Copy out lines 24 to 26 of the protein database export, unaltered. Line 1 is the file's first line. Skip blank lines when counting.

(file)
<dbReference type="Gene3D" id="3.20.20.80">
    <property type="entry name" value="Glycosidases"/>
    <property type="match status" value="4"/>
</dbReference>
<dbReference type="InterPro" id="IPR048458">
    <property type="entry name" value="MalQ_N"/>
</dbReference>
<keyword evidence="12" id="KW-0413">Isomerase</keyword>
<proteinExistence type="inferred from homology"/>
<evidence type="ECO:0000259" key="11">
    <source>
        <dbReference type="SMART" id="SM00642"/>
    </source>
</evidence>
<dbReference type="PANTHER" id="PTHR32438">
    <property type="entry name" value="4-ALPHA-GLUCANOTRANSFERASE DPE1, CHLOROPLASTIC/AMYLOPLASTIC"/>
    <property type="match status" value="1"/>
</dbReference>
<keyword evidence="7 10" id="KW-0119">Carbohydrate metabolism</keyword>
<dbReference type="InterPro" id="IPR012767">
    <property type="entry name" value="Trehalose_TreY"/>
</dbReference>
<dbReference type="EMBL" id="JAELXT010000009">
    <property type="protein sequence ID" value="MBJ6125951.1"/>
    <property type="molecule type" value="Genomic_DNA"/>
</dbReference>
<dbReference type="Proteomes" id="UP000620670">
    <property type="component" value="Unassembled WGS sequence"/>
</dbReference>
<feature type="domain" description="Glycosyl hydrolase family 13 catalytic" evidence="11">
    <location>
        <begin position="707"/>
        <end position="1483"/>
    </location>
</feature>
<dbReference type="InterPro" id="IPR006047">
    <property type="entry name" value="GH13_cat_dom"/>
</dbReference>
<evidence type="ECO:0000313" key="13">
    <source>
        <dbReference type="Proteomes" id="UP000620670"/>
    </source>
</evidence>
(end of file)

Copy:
    <property type="protein sequence ID" value="MBJ6125951.1"/>
    <property type="molecule type" value="Genomic_DNA"/>
</dbReference>